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Tonight on Perspectives: Wired Church

Alessia Domanico

Friday, February 5, 2010

With Steve Job’s iPad announcement last week, the conception of digital media has once again been put into hyper-drive. Advances like these in modern technology have granted public access to a seemingly endless source of information and media. If religion is to remain relevant to the new “plugged-in” generation, it too must embrace the times that we are in. The Catholic Church, specifically, has taken the steps to make the faith digitally accessible. As a result, the Lord has become viral and, so far, efforts to spread His Word have successfully appealed to a whole new audience.
The Vatican has a website because the Church understands that this is quite possibly the most effective way to spread its message today. The Church in Rome has recently made itself even more accessible through the web with the filming of 360 Virtual Guide tours. With access to a decent internet connection, a Catholic from anywhere in the world can visit the papal basilicas of St. Paul Outside-the-Walls and St. John Lateran, the Vatican Secret Archives or the Necropolis under St. Peter's Basilica without ever getting up from his chair. (Filming for the virtual tour of the entire St. Peter's Basilica just wrapped up in January.)
There's also Italy Guides' new iPhone Application.  For a mere five dollars, the application allows you to explore all the nooks and crannies of Vatican City just as a tourist could, accompanied by an audio guide. The app has already been downloaded more than 250,000 times since its late 2009 release.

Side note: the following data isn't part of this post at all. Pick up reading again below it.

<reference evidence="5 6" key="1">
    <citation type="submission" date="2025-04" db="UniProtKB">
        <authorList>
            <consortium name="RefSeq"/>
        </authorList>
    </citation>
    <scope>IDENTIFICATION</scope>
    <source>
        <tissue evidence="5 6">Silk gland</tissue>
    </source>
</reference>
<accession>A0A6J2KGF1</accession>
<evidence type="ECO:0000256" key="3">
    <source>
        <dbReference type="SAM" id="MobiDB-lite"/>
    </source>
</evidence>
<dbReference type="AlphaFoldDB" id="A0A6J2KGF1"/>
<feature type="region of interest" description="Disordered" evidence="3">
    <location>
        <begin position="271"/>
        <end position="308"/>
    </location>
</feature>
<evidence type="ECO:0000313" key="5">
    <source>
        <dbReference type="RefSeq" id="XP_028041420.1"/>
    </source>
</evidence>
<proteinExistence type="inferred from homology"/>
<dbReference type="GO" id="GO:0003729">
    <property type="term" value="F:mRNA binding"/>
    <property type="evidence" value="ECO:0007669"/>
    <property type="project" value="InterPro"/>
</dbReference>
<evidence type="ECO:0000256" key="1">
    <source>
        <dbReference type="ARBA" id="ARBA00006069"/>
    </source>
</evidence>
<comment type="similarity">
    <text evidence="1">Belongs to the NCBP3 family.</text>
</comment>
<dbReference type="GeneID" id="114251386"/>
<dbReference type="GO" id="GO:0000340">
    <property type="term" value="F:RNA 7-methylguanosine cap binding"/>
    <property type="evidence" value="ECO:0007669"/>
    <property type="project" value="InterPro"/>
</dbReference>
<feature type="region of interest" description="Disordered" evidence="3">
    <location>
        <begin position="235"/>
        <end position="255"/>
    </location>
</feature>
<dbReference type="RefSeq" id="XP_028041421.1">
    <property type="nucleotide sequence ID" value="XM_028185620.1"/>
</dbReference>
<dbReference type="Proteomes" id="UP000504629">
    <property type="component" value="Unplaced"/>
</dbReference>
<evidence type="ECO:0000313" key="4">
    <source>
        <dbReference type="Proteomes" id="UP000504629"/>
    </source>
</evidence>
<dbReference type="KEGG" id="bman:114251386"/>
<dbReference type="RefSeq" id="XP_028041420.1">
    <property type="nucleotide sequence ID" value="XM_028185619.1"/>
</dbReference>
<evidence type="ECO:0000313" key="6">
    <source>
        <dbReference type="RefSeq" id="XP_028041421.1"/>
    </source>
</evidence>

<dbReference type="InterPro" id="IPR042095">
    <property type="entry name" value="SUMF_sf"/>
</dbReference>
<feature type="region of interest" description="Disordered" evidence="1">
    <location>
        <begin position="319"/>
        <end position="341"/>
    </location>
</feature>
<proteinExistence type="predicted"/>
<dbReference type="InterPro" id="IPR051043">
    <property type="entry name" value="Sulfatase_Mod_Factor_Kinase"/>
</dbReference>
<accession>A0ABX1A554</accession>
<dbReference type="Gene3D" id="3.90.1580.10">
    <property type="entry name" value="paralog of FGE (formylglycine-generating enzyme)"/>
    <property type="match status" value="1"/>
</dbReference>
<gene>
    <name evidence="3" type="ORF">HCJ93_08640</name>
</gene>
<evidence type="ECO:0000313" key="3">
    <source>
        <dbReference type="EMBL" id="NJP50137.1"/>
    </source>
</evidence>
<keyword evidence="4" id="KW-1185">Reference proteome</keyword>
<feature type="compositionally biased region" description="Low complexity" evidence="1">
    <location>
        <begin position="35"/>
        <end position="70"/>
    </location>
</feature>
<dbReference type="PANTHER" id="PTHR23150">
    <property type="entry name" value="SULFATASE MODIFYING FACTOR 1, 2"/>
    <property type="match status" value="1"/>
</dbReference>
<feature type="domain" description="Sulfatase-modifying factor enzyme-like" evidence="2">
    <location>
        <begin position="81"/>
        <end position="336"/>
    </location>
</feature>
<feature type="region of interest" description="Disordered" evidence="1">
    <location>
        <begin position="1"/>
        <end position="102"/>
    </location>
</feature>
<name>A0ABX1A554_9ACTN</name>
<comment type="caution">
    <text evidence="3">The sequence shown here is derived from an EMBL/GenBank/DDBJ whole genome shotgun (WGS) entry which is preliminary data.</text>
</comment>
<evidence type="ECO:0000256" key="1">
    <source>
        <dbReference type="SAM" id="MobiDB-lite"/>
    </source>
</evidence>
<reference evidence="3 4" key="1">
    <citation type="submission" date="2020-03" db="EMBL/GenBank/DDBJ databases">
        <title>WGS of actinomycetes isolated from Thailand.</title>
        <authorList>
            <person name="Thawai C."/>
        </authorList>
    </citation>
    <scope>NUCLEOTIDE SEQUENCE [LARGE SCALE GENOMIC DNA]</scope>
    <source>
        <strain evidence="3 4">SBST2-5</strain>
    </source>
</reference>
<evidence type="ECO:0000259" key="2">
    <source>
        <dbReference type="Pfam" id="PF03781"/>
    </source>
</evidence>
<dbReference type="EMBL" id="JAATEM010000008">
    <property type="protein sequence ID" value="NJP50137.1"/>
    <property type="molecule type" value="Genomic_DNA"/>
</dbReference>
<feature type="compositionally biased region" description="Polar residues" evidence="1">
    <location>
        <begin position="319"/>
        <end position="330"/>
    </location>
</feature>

In addition to the mass amount of Catholic digital media content now accessible, there is a plethora of written material online, especially news that's often updated with the frequency of a CNN ticker. Nuns are blogging. Priests are recording YouTube videos. Dioceses have Facebook fan pages. The World Youth Day Madrid 2011 website is up and running. Now that the Church has jumped on the digital bandwagon and, a new dialogue between members of the faith will emerge.
Now, is it all positive? Are there downsides? Of course. The ability to post on any old whim has definitely given individuals free range to distort certain facts and truths. Realistically, the Word of God is not going to be perfectly preserved among the 1,000,000,000 hits on Google.
The director of the Vatican Press Office, Fr. Federico Lombardi, SJ, reflected on Pope Benedict XVI’s Message for World Social Communication Day, saying that the goal is to encounter God through the dialogue and relationships forged by this form of media. He concluded, “Let us enter the digital content then with enthusiasm and creativity, courage and prudence, to discover and know how to indicate here, too, the signs of the presence of God, of His love for us all.”
Salt + Light’s first half-hour edition of Perspectives will feature an in-depth look at the Church and the digital phenomenon. The episode airs tonight at 7 pm (Eastern time) and repeats Sunday, with your host Pedro Guevara-Mann.

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